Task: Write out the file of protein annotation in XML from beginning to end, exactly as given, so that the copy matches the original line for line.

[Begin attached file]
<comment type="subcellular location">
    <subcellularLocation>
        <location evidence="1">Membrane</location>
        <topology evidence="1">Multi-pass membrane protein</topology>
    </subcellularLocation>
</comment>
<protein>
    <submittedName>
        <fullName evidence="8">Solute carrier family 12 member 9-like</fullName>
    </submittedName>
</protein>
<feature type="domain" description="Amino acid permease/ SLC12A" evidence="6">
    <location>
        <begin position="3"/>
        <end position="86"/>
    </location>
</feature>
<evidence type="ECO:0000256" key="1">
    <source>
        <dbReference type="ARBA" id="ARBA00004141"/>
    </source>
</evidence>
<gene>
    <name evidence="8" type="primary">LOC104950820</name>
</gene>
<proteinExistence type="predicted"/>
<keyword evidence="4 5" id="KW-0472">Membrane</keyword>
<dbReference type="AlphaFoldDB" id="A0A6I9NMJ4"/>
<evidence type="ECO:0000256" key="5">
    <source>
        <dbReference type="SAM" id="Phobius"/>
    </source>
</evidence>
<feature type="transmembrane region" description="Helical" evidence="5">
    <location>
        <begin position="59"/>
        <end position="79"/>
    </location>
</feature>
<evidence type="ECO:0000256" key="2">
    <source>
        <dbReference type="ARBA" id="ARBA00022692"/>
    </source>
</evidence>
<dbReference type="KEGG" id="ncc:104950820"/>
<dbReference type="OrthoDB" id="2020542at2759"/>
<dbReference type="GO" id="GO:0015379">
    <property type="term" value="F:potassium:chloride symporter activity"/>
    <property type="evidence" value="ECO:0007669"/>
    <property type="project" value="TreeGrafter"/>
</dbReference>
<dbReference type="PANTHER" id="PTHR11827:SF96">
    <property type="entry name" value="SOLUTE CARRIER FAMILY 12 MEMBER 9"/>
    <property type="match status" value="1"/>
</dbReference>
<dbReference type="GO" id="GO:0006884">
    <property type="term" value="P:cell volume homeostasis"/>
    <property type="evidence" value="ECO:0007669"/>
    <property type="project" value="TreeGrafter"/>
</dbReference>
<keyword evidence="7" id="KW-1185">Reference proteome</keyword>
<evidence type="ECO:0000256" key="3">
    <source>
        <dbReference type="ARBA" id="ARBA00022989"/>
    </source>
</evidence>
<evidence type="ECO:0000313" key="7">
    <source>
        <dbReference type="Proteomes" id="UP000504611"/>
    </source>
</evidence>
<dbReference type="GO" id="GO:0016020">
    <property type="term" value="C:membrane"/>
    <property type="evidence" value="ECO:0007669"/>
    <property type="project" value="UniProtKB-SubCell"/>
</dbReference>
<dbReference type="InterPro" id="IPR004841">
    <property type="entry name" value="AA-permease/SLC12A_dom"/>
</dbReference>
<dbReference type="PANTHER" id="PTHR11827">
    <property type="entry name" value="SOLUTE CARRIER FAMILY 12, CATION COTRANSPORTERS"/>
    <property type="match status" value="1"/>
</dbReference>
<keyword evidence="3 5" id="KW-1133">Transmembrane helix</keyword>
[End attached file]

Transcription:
<comment type="subcellular location">
    <subcellularLocation>
        <location evidence="1">Membrane</location>
        <topology evidence="1">Multi-pass membrane protein</topology>
    </subcellularLocation>
</comment>
<protein>
    <submittedName>
        <fullName evidence="8">Solute carrier family 12 member 9-like</fullName>
    </submittedName>
</protein>
<feature type="domain" description="Amino acid permease/ SLC12A" evidence="6">
    <location>
        <begin position="3"/>
        <end position="86"/>
    </location>
</feature>
<evidence type="ECO:0000256" key="1">
    <source>
        <dbReference type="ARBA" id="ARBA00004141"/>
    </source>
</evidence>
<gene>
    <name evidence="8" type="primary">LOC104950820</name>
</gene>
<proteinExistence type="predicted"/>
<keyword evidence="4 5" id="KW-0472">Membrane</keyword>
<dbReference type="AlphaFoldDB" id="A0A6I9NMJ4"/>
<evidence type="ECO:0000256" key="5">
    <source>
        <dbReference type="SAM" id="Phobius"/>
    </source>
</evidence>
<feature type="transmembrane region" description="Helical" evidence="5">
    <location>
        <begin position="59"/>
        <end position="79"/>
    </location>
</feature>
<evidence type="ECO:0000256" key="2">
    <source>
        <dbReference type="ARBA" id="ARBA00022692"/>
    </source>
</evidence>
<dbReference type="KEGG" id="ncc:104950820"/>
<dbReference type="OrthoDB" id="2020542at2759"/>
<dbReference type="GO" id="GO:0015379">
    <property type="term" value="F:potassium:chloride symporter activity"/>
    <property type="evidence" value="ECO:0007669"/>
    <property type="project" value="TreeGrafter"/>
</dbReference>
<dbReference type="PANTHER" id="PTHR11827:SF96">
    <property type="entry name" value="SOLUTE CARRIER FAMILY 12 MEMBER 9"/>
    <property type="match status" value="1"/>
</dbReference>
<dbReference type="GO" id="GO:0006884">
    <property type="term" value="P:cell volume homeostasis"/>
    <property type="evidence" value="ECO:0007669"/>
    <property type="project" value="TreeGrafter"/>
</dbReference>
<keyword evidence="7" id="KW-1185">Reference proteome</keyword>
<evidence type="ECO:0000256" key="3">
    <source>
        <dbReference type="ARBA" id="ARBA00022989"/>
    </source>
</evidence>
<evidence type="ECO:0000313" key="7">
    <source>
        <dbReference type="Proteomes" id="UP000504611"/>
    </source>
</evidence>
<dbReference type="GO" id="GO:0016020">
    <property type="term" value="C:membrane"/>
    <property type="evidence" value="ECO:0007669"/>
    <property type="project" value="UniProtKB-SubCell"/>
</dbReference>
<dbReference type="InterPro" id="IPR004841">
    <property type="entry name" value="AA-permease/SLC12A_dom"/>
</dbReference>
<dbReference type="PANTHER" id="PTHR11827">
    <property type="entry name" value="SOLUTE CARRIER FAMILY 12, CATION COTRANSPORTERS"/>
    <property type="match status" value="1"/>
</dbReference>
<keyword evidence="3 5" id="KW-1133">Transmembrane helix</keyword>